I think - that by yourself you are not ready to handle a young colt and that you should get a trainer to help you work with the horse and show it the correct way of working and respect as if you let the horse simply get away with the incorrect behaviour or if you don't resolve it correctly it ill cause more damage in the long run. I hope everything goes well and please keep us updated.
     
    02-14-2011, 04:58 AM
  #4
Weanling
Trinity3205 brings up some worthy points.

Also, you mention he's "well fed", perhaps (depending on his performance future and where he is in his physical development) temporarilly you should get him onto a low energy diet.

Of course this should never be a replacement for good horsemanship, but having said that, X horse with not much energy/fizz is far easier and safer to teach basic ground manners too than X horse with plenty of energy/fizz.
     
    02-14-2011, 05:16 AM
  #5
Green Broke
Quote:
Originally Posted by christopher    
trinity3205 brings up some worthy points.

Also, you mention he's "well fed", perhaps (depending on his performance future and where he is in his physical development) temporarilly you should get him onto a low energy diet.

of course this should never be a replacement for good horsemanship, but having said that, X horse with not much energy/fizz is far easier and safer to teach basic ground manners too than X horse with plenty of energy/fizz.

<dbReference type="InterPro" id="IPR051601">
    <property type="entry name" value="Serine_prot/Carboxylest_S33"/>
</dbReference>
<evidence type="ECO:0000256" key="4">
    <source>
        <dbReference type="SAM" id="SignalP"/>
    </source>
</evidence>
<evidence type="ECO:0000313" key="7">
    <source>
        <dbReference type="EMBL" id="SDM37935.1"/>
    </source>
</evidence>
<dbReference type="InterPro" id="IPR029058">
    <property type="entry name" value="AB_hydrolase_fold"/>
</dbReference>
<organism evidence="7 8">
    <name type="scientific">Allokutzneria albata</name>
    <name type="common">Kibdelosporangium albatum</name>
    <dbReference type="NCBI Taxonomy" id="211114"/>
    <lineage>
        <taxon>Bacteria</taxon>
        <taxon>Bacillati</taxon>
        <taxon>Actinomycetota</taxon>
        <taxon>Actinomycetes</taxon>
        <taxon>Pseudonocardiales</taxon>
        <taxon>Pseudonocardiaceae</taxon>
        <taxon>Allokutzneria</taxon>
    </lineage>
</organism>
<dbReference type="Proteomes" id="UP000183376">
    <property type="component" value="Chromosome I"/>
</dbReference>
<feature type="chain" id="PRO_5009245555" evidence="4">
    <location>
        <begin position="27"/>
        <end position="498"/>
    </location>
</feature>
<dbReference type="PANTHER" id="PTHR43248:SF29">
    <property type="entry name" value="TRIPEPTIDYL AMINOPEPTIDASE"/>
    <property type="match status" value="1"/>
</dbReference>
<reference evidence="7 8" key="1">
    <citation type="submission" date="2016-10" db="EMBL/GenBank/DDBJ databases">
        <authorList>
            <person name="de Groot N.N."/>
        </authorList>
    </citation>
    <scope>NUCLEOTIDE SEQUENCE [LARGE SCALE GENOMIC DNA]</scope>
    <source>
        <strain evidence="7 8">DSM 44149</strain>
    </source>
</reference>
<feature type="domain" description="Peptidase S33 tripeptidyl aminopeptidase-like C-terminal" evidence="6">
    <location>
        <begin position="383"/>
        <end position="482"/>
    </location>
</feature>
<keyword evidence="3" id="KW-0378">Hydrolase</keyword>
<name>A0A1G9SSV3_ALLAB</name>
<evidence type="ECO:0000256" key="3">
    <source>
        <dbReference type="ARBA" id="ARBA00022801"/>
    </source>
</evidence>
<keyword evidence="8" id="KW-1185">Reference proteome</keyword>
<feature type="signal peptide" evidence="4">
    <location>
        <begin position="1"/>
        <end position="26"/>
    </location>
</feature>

I agree with this alot, a horse with less energy is alot safer and easier to work with. What are you feeding the horse? What is their paddock like? How long do they spend out on the pasture?
     
    02-14-2011, 12:37 PM
  #6
Foal
His being agressive and all that did just come out of the blue he wasn't testy at all before , I will follow your guys's advice and geld him and perhaps change his diet he is on alfalfa and a. 4 way mix hay. I went out of town for a week and when I got back his behavior was like this. I am worried about investing in a trainer when he's still a year away from being able to start riding. Sory about the bad gramar and such I'm sending this from my phone. So after he is gelded will he calm down allot or just slowley?
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    02-14-2011, 12:37 PM
  #7
Foal
Posted via Mobile Device
     
    02-14-2011, 12:38 PM
  #8
Foal
Oh and he is in an indoor stall. Not much pasture time but I do lundge him
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    02-14-2011, 12:42 PM
  #9
mls
Trained
Quote:
Originally Posted by ChingazMyBoy    
I don't think your young cold would have started doing this suddenly, did you notice that your horse started becoming more pushy as time went by?
Sorry but I disagree. Colts do have testerone surges and do start acting up seemingly over night.
     
    02-14-2011, 05:14 PM
  #10
Weanling
Quote:
Originally Posted by mls    
Sorry but I disagree. Colts do have testerone surges and do start acting up seemingly over night.
lol just think of a teenager in puberty :P all of a sudden they don't like there parents anymore, start rebelling and testing authority. He probably feels like he owns the world right now!